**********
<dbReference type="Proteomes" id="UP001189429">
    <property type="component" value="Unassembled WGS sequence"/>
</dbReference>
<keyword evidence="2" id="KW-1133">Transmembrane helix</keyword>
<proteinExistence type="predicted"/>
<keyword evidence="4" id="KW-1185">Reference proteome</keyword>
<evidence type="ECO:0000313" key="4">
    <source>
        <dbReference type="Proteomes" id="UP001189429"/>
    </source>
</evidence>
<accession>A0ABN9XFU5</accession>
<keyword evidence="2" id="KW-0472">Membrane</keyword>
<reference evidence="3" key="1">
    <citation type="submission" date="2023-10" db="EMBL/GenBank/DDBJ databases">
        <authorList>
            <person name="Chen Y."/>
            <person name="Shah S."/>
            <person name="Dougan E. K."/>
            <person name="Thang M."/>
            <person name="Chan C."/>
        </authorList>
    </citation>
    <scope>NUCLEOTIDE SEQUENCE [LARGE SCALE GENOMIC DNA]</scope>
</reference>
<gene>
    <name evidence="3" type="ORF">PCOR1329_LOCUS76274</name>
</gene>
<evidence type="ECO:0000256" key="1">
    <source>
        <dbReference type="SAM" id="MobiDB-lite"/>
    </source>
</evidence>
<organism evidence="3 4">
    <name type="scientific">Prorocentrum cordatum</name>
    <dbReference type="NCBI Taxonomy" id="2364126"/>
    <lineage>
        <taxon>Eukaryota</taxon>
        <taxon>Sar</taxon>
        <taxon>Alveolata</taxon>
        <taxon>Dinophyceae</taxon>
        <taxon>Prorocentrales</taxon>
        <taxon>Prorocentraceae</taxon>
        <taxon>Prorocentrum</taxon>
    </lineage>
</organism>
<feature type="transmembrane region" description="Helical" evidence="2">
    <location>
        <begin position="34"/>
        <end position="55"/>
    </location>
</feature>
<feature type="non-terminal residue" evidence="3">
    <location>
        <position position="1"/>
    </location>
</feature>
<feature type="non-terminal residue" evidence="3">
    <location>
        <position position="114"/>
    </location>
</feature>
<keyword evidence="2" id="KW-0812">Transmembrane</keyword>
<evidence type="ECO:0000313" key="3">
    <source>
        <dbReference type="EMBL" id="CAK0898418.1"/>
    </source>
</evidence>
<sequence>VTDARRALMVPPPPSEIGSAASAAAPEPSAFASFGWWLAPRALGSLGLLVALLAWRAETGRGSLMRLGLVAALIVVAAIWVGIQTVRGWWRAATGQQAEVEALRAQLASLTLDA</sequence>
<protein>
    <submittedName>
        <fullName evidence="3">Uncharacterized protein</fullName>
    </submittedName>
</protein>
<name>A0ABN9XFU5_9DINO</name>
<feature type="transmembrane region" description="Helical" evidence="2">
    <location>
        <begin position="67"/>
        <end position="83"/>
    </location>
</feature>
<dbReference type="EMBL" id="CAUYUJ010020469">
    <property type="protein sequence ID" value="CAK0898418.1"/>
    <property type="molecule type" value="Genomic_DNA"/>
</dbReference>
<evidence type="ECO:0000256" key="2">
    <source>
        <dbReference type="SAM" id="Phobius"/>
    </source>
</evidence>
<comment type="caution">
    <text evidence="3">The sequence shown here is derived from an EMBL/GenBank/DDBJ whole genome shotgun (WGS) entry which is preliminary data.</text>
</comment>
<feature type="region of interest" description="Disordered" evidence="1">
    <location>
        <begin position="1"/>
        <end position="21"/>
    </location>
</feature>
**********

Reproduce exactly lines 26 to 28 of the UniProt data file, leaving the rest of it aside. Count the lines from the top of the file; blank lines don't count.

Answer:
<gene>
    <name evidence="3" type="ORF">PCOR1329_LOCUS76274</name>
</gene>